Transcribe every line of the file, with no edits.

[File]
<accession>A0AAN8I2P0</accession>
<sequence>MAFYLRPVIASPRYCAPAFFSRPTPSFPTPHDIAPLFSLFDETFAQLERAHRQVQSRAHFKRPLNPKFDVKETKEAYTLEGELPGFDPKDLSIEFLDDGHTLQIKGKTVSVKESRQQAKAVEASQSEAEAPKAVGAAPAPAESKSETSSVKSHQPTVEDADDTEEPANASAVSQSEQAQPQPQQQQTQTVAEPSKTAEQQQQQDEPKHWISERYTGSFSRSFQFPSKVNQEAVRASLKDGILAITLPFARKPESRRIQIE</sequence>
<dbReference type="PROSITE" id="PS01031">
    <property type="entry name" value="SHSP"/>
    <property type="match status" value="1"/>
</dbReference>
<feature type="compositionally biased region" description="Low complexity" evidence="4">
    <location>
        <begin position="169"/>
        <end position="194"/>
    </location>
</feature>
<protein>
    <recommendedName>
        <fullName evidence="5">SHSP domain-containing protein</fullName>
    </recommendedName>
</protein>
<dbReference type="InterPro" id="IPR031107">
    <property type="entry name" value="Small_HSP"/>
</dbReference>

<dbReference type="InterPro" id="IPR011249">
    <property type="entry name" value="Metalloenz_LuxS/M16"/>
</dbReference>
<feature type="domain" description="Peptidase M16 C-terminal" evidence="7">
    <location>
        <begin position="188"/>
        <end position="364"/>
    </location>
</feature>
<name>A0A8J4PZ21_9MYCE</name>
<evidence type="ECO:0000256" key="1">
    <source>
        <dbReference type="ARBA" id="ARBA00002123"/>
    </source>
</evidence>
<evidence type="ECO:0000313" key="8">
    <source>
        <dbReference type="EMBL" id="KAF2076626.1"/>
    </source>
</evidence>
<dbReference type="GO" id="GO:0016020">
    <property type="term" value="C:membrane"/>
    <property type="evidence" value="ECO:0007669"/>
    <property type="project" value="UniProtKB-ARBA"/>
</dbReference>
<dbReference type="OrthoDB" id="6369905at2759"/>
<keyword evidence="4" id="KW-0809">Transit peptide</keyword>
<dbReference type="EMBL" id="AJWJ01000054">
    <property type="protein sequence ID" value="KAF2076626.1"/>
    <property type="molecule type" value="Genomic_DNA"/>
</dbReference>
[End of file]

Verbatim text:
<accession>A0AAN8I2P0</accession>
<sequence>MAFYLRPVIASPRYCAPAFFSRPTPSFPTPHDIAPLFSLFDETFAQLERAHRQVQSRAHFKRPLNPKFDVKETKEAYTLEGELPGFDPKDLSIEFLDDGHTLQIKGKTVSVKESRQQAKAVEASQSEAEAPKAVGAAPAPAESKSETSSVKSHQPTVEDADDTEEPANASAVSQSEQAQPQPQQQQTQTVAEPSKTAEQQQQQDEPKHWISERYTGSFSRSFQFPSKVNQEAVRASLKDGILAITLPFARKPESRRIQIE</sequence>
<dbReference type="PROSITE" id="PS01031">
    <property type="entry name" value="SHSP"/>
    <property type="match status" value="1"/>
</dbReference>
<feature type="compositionally biased region" description="Low complexity" evidence="4">
    <location>
        <begin position="169"/>
        <end position="194"/>
    </location>
</feature>
<protein>
    <recommendedName>
        <fullName evidence="5">SHSP domain-containing protein</fullName>
    </recommendedName>
</protein>
<dbReference type="InterPro" id="IPR031107">
    <property type="entry name" value="Small_HSP"/>
</dbReference>

<dbReference type="InterPro" id="IPR011249">
    <property type="entry name" value="Metalloenz_LuxS/M16"/>
</dbReference>
<feature type="domain" description="Peptidase M16 C-terminal" evidence="7">
    <location>
        <begin position="188"/>
        <end position="364"/>
    </location>
</feature>
<name>A0A8J4PZ21_9MYCE</name>
<evidence type="ECO:0000256" key="1">
    <source>
        <dbReference type="ARBA" id="ARBA00002123"/>
    </source>
</evidence>
<evidence type="ECO:0000313" key="8">
    <source>
        <dbReference type="EMBL" id="KAF2076626.1"/>
    </source>
</evidence>
<dbReference type="GO" id="GO:0016020">
    <property type="term" value="C:membrane"/>
    <property type="evidence" value="ECO:0007669"/>
    <property type="project" value="UniProtKB-ARBA"/>
</dbReference>
<dbReference type="OrthoDB" id="6369905at2759"/>
<keyword evidence="4" id="KW-0809">Transit peptide</keyword>
<dbReference type="EMBL" id="AJWJ01000054">
    <property type="protein sequence ID" value="KAF2076626.1"/>
    <property type="molecule type" value="Genomic_DNA"/>
</dbReference>